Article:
We present in this section the exact solution of the general quantum chain (6). A pedagogical presentation for the particular case where N = 2 was presented in [26].

Due to the conservation of particles in the diffusion and interchange processes the total number of particles n1, n2, ..., nN in each class are good quantum numbers and consequently we can split the associated Hilbert space into block disjoint sectors labeled by the numbers n1, n2... nN (ni = 0, 1, ¼; i = 1, ..., N). We therefore consider the eigenvalue equation


and n = ni is the total number of particles. In (10) |x1, Q1; ¼; xn, Qn > means the configuration where a particle of class Qi (Qi = 1, 2, ..., N) is at position xi (xi = 1, ¼, L). The summation {Q} = {Q1, ¼, Qn} extends over all permutations of the n integer numbers {1, 2, ..., N} in which ni terms have the value i (i = 1, 2, ..., N) , while the summation {x} = {x1, ¼, xn} runs, for each permutation {Q}, in the set of the n nondecreasing integers satisfying

Before getting the results for general values of n let us consider initially the cases where we have 1 or 2 particles.

n = 1. For one particle on the chain, in any class c = 1, 2, ..., N, as a consequence of the translational invariance of (6) it is simple to verify directly that the eigenfunctions are the momentum-k eigenfunctions


and energy given by

n =2. For two particles of classes Q1 and Q2 (Q1, Q2 = 1, 2, ..., N) on the lattice, the eigenvalue equation (9) gives us two distinct relations depending on the relative location of the particles. The first relation applies to the case in which a particle of class Q1 (size sQ1) is at position x1 and a particle Q2 (size sQ2) is at position x2, where x2 > x1 + sQ1. We obtain in this case the relation

where we have used the relation + + - = 1. This last equation can be solved promptly by the ansatz

with energy

where k1, k2, and are free parameters to be fixed. In (16) the summation is over the permutations P = P1, P2 of (1, 2). The second relation applies when x2 = x1 + sQ1. In this case instead of (15) we have

If we now substitute the ansatz (16) with the energy (17), the constants and , initially arbitrary, should now satisfy


At this point it is convenient to consider separately the case where Q1 = Q2 from those where Q1 ¹ Q2. If Q1 = Q2 = Q (Q = 1, ..., N) eq. (19) gives

and the cases Q1 ¹ Q2 give us the equations

Performing the above summation we obtain, after lengthy but straightforward algebra, the following relation among the amplitudes


Equations (21) and (22) can be written in a compact form


where we have introduced the S matrix. From (21) and (23) this S matrix has only N(2N - 1) non zero elements, namely

Equations (23) do not fix the "wave numbers" k1 and k2. In general, these numbers are complex, and are fixed due to the cyclic boundary condition

which from (16) give the relations

This last equation, when solved by exploiting (23)-(25), gives us the possible values of k1 and k2, and from (17) the eigenenergies in the sector with 2 particles. Instead of solving these equations for the particular case n = 2 let us now consider the case of general n.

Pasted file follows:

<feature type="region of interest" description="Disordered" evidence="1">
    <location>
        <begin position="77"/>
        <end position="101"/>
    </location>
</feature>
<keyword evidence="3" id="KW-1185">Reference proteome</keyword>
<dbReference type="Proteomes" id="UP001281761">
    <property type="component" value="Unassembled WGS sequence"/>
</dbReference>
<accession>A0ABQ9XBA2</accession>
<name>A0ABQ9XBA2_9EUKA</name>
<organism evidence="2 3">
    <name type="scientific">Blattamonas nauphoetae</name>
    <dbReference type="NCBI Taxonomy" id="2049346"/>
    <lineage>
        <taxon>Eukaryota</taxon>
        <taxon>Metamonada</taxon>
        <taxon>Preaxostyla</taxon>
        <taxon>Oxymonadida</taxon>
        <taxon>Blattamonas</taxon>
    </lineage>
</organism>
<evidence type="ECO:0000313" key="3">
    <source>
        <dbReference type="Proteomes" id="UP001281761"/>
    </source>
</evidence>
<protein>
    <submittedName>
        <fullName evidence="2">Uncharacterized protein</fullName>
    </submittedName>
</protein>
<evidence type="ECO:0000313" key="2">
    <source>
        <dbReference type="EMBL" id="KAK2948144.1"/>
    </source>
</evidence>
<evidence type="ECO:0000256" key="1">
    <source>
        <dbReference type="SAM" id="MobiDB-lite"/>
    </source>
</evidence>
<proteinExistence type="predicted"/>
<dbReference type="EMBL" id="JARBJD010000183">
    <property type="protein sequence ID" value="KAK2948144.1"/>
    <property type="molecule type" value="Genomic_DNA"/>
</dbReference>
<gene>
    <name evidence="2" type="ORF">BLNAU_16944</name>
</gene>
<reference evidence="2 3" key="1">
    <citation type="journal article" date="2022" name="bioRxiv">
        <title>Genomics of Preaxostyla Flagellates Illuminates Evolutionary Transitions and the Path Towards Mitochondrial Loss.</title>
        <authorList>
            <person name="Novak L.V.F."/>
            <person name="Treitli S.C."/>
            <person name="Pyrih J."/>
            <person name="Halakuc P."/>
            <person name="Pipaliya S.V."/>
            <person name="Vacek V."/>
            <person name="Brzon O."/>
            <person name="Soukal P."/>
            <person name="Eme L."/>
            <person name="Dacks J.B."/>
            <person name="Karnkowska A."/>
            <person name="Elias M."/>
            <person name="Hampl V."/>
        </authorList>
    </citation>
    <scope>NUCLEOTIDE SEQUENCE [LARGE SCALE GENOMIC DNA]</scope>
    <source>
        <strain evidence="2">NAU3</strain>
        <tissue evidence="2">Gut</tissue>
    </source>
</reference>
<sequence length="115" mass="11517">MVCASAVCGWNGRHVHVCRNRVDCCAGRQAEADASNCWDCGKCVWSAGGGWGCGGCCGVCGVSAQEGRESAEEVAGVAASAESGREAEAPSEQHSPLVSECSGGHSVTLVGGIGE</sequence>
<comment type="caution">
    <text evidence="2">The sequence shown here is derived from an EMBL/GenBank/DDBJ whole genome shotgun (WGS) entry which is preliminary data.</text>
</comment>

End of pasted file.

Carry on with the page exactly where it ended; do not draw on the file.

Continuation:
General n. The above calculation can be generalized for arbitrary occupation {n1, n2, ..., nN} of particles in classes 1, 2, ..., N, respectively. The ansatz for the wave function (10) becomes

where the sum extends over all permutations P of the integers 1, 2, ¼, n, and n = ni is the total number of particles.

Application of the translation operator to the above wave functions implies that (10) are also eigenfunctions of the momentum operator with eigenvalues

For the components |x1, Q1; ¼; xn, Qn > where xi+1 -xi > sQi for i = 1, 2, ¼, n, it is simple to see that the eigenvalue equation (9) is satisfied by the ansatz (28) with energy

On the other hand if a pair of particles of class Qi, Qi+1 is at positions xi, xi+1, where xi+1 = xi + sQi, equation (9) with the ansatz (28) and the relation (30) give us the generalization of relation (23), namely

with S given by eq. (25). Inserting the ansatz (28) in the boundary condition

we obtain the additional relation

which together with (31) should give us the energies.

Successive applications of (31) give us in general distinct relations between the amplitudes. For example relate to by performing the permutations abg ® bag ® bga ® gba or abg ® agb ® gab ® gba, and consequently the S-matrix should satisfy the Yang-Baxter [19, 29] equation

for a, a¢, a¢¢, b, b¢, b¢¢ = 1, 2, ..., N and S given by (25). Actually the relation (34) is a necessary and sufficient condition [19, 29] to obtain a non-trivial solution for the amplitudes in Eq. (31).

We can verify by a long and straightforward calculation that for arbitrary number of classes N and values of the sizes s1, s2, ..., sN, the S matrix (25), satisfies the Yang-Baxter equation (34), and consequently we may use relations (31) and (33) to obtain the eigenenergies of the Hamiltonian (6). Applying relation (31) n times on the right of equation (33) we obtain a relation between the amplitudes with the same ordering in the lower indices: